By Melissa Fossum
By Lauren Wise
By New Times
By Amanda Savage
By Jason P. Woodbury
By Troy Farah
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While the sounds of seven Harleys revving, six angels leaping and, of course, five pool cues to the head won't necessarily ensure that consumers will pay good money for the "experience," they are attention-getters. In the case of British bikers the Alchemysts, Zero Zen's opener, a feedback 'n' splatter instrumental called "Terranaut," fairly makes you dive under the billiards table to escape a beating. Unbloodied but most likely, ahem, bowed, you emerge after a spell, only to be confronted face to face with the most fetid, overdriven power trio since Blue Cheer smashed the Guinness Book's decibel record.
The Alchemysts have been together for more than a decade but still plow the unreconstructed hippie groove that's won over a diverse fan contingent previously weaned on Blue Cheer, MC5 and the Stooges -- these guys could teach Rage Against the Machine plenty about hirsute politico-rawk -- as well as free-psych proponents Sonic Youth, 13th Floor Elevators, Primal Scream and the right reverend John Coltrane. This, their third full-length (fourth, if you count a collaboration with Silver Apples guru Simeon), essays those far-flung influences and more, setting controls directly for the heart of the sun prior to steering off toward the expressway to yer skull. And in fact, while there are some clear and valid comparisons to be made with fellow stoner-rockers Nebula and Fu Manchu, such as the prehistoric "Rocket 69"'s barked/distorted vocals and no-nonsense two-chord stomp, a delicacy of purpose ultimately emerges from the din to suggest the presence of studious disciples of four decades' worth of psychedelia. To wit: The aquatic "Glass Cars" laps deliciously against the twin tides of woozy blooze and moody noir pop; "Your Summer Ghosts" is a miasma of backwards effects and serene Hendrixian riffs; and the '60s-ish tremolo-and-reverb-drenched "Gone" is equal parts Yardbirds rave-up, Thee Headcoats Beat-punk and Mudhoney skronk.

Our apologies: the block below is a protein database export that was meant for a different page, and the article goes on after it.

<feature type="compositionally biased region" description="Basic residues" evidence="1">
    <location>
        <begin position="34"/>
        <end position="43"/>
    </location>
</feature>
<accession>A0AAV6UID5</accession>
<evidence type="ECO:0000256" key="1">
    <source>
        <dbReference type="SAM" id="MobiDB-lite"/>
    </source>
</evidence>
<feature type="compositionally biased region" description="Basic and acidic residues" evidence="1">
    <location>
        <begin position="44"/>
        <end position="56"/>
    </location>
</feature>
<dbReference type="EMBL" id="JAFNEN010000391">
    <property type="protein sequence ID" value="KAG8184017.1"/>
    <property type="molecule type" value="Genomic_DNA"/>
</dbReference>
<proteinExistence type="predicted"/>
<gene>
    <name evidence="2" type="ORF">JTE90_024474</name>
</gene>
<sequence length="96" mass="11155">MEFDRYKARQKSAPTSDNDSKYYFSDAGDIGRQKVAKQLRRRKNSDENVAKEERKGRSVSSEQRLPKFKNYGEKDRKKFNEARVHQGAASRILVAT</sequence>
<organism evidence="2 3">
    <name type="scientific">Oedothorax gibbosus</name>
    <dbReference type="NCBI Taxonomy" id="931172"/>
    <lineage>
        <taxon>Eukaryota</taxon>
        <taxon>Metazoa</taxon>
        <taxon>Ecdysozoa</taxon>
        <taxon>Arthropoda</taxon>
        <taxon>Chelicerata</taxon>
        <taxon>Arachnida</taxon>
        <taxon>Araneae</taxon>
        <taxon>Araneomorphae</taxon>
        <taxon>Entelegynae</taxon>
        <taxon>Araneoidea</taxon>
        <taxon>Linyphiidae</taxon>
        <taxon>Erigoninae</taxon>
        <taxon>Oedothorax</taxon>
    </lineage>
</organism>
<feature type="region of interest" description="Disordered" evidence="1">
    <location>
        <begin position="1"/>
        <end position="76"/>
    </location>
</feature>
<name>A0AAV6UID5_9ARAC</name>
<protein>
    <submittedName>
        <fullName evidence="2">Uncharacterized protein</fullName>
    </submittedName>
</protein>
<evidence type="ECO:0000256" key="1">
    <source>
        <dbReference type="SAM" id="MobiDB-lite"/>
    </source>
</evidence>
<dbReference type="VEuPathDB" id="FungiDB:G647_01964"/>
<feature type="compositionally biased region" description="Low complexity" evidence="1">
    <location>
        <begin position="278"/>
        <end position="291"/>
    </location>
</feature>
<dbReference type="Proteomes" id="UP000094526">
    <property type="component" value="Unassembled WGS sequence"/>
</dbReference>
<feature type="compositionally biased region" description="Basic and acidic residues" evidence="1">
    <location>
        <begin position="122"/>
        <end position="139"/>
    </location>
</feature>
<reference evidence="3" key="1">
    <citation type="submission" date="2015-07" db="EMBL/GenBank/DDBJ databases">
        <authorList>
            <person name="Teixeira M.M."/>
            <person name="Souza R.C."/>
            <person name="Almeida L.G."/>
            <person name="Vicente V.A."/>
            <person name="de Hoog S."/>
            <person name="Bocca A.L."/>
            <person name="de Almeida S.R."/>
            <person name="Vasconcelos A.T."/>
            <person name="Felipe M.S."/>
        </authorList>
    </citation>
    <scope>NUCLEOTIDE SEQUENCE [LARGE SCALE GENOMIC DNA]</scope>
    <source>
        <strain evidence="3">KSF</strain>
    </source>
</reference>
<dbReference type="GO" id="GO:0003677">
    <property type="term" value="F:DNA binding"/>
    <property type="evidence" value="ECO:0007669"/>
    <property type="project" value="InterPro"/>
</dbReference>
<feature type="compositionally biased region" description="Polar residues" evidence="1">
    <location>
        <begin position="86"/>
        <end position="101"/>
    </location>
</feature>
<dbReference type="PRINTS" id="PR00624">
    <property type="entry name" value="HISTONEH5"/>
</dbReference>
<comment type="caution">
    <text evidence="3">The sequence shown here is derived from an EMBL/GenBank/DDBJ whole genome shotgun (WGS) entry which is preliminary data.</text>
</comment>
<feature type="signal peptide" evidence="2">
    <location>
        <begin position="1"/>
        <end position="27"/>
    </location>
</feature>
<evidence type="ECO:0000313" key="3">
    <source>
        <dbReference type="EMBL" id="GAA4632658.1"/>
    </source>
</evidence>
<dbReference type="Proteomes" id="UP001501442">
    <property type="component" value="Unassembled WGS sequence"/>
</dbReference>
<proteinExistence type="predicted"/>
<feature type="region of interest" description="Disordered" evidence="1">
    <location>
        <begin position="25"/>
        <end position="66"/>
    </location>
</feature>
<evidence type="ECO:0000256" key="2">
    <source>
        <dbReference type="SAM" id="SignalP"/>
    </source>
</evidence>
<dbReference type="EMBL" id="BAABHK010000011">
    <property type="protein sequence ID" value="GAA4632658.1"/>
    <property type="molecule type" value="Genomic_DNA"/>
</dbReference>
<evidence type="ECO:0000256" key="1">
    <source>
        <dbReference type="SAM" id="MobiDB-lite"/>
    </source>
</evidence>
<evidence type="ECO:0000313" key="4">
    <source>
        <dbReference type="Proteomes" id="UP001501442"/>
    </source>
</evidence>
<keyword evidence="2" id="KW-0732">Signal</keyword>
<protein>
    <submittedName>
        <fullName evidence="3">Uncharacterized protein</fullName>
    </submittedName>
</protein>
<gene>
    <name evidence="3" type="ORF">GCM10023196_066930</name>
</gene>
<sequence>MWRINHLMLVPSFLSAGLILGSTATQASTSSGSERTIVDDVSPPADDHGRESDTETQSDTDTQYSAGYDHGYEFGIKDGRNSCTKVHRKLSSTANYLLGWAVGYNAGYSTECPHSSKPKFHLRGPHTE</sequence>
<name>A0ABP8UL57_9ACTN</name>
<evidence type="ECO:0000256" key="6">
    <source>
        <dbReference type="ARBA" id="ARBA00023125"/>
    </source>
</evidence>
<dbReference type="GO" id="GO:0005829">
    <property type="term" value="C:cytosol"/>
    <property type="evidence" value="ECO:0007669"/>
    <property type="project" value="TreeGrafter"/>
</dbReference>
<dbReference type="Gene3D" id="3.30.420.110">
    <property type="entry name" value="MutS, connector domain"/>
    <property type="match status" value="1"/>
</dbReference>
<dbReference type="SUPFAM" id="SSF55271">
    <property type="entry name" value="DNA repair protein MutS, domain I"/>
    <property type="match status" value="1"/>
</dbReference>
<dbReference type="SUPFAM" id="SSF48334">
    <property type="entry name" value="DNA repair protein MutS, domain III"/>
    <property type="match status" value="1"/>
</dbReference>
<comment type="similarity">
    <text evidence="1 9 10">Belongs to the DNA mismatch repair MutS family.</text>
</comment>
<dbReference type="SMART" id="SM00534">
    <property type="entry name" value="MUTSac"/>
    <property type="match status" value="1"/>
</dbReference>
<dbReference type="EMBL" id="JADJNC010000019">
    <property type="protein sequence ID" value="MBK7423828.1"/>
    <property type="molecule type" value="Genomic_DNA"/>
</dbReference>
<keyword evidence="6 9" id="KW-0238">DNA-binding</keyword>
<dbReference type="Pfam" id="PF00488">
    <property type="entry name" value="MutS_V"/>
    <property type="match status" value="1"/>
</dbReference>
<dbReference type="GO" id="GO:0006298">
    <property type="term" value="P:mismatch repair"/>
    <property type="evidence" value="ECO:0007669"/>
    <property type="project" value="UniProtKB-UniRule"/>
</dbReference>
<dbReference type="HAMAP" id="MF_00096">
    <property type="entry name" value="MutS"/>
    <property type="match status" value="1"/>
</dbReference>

Psych's inducement to chemical enlightenment never lingers too far behind in the Alchemysts' world, either, as if a 15-minute slide through an interstellar wormhole titled "DMT Blues" doesn't signify exactly that. (No doubt labelmates Bevis Frond, also champions of old-school drug rock, push forward to the front row when this song turns up in the concert set list.)
"Spores," likewise, isn't hard to decipher, with lyrics like "Colours and shapes have changed again/Some better, some worse, but none are the same/The sky is not high enough for what we have in mind/Twisted yet beautiful -- you're one of my kind." Move over, Rover, let Paul, Mat and Jon take over. In short, the Alchemysts are neither thuggish nor polite, merely patrons of heightened-sense noise. If that means the listener occasionally takes the aforementioned billiard stick upside the noggin, that's just fine. It's a good kinda hurt. Plus, the stars you get to see are awfully pretty.